14 Unusual Things I've Learned About Viking Life While Living in Norway
#6 might be reason enough to stay here forever
Back in April of 2020, I came to Norway for what was supposed to be about thirty days.
And now, as I write this, it's been 1 year and 3 months.
So much for those initial thirty days.
But I have to say that living here has been one of the most beautiful experiences of my life. In fact, I'd say that besides having my kids and marrying my wife of 20-years now, Nordic living is easily one of my top life moments.
And trust me, there have been lots of those moments.
Right off the bat, one discovers that it's not easy to understand these ice-cold Vikings, but I will do my best to give you a handy guide. And to be clear, I don't mean "ice cold" as in they don't care, I mean literally because it's friggin' cold here. Often.
Especially if you're from California and Texas.
But I digress…
Norway is the way to the north. A land of fjords, beautiful scenery, and taxes.
Norway is one of the Scandinavian countries that sits just above Sweden and just below the North Pole. And while Norway is full of wonderful people and a beautiful country, Norwegians have some habits that will blow your mind. But for the locals, what I'm about to share is perfectly normal.
It's called life.
And for the rest of us, let's just say it could be the Viking version of culture shock.
1. On this Norwegian island, it's the law to be armed
Yes, you read that right.
It's the law to be armed.
On the Norwegian island of Svalbard, there are polar bears. In fact, there are more of these white fluff balls than humans. So that being said, you must carry a gun outside the settlement city limits.
Back in 2012, the island Governor decided that you must have a means to scare off the bears, which means firearms. And that also means that they're mandatory.
Unless you want to end up a polar bear dinner, that is.
2. They've figured out the whole work-life balance thing
After some time here, I noted that there wasn't the same kind of "hustle & bustle" as back in the US.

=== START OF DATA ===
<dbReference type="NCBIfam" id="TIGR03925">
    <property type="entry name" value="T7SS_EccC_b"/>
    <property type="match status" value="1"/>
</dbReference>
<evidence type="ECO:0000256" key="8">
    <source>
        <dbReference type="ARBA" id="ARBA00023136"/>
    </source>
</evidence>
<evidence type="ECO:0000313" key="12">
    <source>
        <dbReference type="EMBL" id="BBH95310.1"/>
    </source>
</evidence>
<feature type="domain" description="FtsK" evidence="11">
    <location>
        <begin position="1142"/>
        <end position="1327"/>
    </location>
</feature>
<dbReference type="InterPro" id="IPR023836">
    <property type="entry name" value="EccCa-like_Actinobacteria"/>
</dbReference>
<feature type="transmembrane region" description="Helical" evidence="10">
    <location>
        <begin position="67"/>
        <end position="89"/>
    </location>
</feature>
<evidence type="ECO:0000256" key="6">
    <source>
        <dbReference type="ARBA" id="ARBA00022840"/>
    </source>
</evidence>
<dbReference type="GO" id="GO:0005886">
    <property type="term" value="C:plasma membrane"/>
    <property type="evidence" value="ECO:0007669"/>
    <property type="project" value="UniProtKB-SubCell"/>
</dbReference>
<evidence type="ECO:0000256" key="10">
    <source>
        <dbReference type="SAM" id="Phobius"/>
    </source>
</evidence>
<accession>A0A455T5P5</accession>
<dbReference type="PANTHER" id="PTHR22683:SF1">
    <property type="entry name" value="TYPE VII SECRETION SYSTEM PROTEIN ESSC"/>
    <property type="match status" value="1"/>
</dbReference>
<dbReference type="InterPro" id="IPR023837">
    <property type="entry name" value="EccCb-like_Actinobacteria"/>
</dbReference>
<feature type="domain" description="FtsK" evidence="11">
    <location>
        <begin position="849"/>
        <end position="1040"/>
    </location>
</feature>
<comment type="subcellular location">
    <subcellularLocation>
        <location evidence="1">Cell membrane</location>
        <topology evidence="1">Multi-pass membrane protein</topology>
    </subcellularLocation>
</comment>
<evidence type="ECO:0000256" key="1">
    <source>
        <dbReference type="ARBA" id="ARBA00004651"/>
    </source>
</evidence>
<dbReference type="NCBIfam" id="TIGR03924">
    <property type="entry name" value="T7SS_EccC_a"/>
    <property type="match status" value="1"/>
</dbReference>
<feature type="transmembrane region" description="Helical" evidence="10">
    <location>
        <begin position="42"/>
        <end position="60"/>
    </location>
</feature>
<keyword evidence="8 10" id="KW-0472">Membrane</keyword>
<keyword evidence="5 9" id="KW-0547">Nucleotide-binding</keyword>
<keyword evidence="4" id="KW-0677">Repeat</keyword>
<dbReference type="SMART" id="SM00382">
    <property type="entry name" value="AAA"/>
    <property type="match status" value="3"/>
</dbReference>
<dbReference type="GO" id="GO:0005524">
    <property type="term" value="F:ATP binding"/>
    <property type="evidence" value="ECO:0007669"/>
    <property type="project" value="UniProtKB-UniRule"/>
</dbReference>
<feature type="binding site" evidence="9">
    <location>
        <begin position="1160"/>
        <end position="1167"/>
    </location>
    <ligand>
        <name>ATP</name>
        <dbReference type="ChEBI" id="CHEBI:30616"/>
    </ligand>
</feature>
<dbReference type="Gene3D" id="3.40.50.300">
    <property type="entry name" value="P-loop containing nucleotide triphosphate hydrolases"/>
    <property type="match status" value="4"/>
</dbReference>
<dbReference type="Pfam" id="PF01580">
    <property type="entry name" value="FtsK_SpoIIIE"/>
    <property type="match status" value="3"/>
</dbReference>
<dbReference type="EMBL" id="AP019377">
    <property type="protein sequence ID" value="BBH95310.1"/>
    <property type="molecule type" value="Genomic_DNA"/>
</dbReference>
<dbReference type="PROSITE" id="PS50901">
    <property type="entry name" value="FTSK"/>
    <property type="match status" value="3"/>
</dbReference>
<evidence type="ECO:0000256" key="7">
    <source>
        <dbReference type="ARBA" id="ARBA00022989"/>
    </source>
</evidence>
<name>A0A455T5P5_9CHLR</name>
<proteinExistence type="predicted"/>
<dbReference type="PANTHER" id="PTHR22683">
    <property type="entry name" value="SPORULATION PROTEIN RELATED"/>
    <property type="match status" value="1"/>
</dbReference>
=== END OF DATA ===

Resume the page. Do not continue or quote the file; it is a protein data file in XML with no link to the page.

It isn't for lack of work or the desire to achieve more. Rather the opposite. It's for balance.
Then a Viking friend remarked to me one day that "Americans live to work, and Norwegians work to live."
In Norway, the drive to work overtime is almost non-existent, weekends are completely off, and around five weeks of paid vacation is offered to everyone. This probably has a lot to do with why Norway was ranked as the #2 country in the world to raise a family.
Makes a person kinda think, am I right?
3. Using "mmm" as a response
Back home, we'll say "mmm" when we bite into a fresh, hot donut or sip on mom's homemade lemonade.
Here In Norway, the same sound is used in everyday conversation. The way we would use "ohhhh" or "ahhhh" is the way my Viking homies use "mmmm."
It took me a minute to "translate" that sound, and for a while, I wasn't sure why they made it. Until the day I did. It's simply a way of saying that they're listening and engaged in the convo.
4. Snusing instead of smoking
Snus is the Norwegian take on a nicotine patch, and it's very much like Copenhagen chewing tobacco that we have in the states.
They are these little pouches of tobacco that the Norwegians put under their lip, just like dipping. Most bars and restaurants have little snus containers on tables where these can be disposed of. Sound a little gross, but you get used to it.
"Snusers" are basically everywhere, and I found it surprising that so many folks, men and women, were "snusers."
5. You're going to want to buy and wear one of those Norwegian sweaters
You've seen them.
You may have even always wanted one.
I know I did.
These sweaters are heavy, thick, itchy, woolly, and mostly come in one of the characteristically Norwegian colors (blue, red, or white) and look like they may have jumped right out of a Christmas movie. The patterns on them could be straightforward, but more than often, they're quirky'ish but still super cool.
I have one. It's pretty standard color-wise, but it is heavy and warm. Plus, when I flip the big woolly collar up, I look like Count Chocula.
Pro-Tip: get one when you're here. You'll be the talk of the town when you wear it back home.
6. Don't expect small talk
Norwegians don't talk to strangers.
This was evident right away.
Walking around the local streets or even venturing into some shops and stores, you're not necessarily greeted the way you may be used to.
At first, I thought it was because I was a foreigner but later came to understand that it's their way to respect your space or sphere. I kind of like it, truth be told.
As a result, you may not strike up convos at the cafe or bus stop. But friendships are still established and are strong, deep, and taken very seriously. Some of my closest friends now are Vikings.
7. The land of the never rising sun
You'll cherish the sun in a way you never dreamt possible.
There are several months out of the year when the sun never rises.